Throughout his life, John Adams worried about the fate of the American Republic he helped found and which he led as second president. He believed that a democracy was only as good as the people involved.
He once told a group of officers of the Massachusetts militia, “…we have no government armed with power capable of contending with human passions unbridled by morality and religion. Avarice, ambition, revenge, or gallantry, would break the strongest cords of our Constitution as a whale goes through a net. Our Constitution was made only for a moral and religious people. It is wholly inadequate to the government of any other.”
Adams understood that liberty entails responsibility. To be truly free, we must hold to basic beliefs that call forth what is noble and caring in each of us. Otherwise, our attempts at freedom will trample those around us.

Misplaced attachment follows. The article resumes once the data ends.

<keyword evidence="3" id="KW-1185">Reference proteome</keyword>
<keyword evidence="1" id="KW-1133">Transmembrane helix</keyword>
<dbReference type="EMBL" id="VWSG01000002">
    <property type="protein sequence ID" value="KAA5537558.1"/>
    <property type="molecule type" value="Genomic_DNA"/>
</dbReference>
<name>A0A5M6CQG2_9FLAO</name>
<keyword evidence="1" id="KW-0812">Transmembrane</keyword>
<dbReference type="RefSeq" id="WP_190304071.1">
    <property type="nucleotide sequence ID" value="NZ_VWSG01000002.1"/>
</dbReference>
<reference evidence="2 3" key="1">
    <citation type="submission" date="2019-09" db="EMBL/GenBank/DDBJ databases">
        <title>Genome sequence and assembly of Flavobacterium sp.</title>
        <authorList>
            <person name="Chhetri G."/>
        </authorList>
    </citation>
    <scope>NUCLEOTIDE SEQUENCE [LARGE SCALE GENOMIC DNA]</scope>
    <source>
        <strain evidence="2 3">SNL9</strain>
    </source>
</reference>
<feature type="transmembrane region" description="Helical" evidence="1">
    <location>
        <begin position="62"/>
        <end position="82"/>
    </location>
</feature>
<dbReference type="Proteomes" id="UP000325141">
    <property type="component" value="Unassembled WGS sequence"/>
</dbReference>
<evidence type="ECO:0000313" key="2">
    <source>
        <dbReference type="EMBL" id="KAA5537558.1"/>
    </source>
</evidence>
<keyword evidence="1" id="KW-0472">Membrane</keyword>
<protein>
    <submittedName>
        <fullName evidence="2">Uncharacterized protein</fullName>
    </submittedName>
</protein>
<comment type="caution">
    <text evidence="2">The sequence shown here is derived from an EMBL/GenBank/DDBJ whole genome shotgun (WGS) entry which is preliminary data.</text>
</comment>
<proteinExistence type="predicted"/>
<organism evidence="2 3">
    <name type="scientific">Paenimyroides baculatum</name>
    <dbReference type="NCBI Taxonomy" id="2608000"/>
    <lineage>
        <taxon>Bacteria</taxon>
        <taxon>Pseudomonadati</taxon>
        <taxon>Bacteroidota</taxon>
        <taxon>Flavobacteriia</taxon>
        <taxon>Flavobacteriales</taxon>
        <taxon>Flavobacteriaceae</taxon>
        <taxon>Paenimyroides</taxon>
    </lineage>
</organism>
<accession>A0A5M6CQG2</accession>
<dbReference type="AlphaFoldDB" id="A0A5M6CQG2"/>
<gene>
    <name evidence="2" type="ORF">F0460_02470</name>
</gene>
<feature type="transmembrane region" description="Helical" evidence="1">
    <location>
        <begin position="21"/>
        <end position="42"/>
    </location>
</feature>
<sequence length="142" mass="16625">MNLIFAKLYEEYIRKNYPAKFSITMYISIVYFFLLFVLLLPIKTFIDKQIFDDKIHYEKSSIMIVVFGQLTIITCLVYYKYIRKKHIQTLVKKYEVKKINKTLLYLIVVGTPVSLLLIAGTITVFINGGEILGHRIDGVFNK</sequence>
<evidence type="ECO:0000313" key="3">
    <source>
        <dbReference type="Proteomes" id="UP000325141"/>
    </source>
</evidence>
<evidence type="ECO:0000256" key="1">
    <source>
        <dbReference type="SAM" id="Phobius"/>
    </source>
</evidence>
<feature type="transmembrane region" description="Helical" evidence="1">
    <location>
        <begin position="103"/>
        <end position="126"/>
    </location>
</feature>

Our Constitution was written for people who want to work together toward a common good. It assumed that there is right and wrong, and that the majority of American citizens would be guided by religious and moral values to choose the good.
I believe that it is critical that we as citizens understand our U.S. Constitution and what is required of us in order to uphold it. This knowledge and these qualities must be taught and fostered in our homes and school.
Photo Credit: Dreamstime image: Alan Crosthwaite
Paid for by Dr. Jim Hines for Governor; P.O. Box 5595, Saginaw, MI, 48603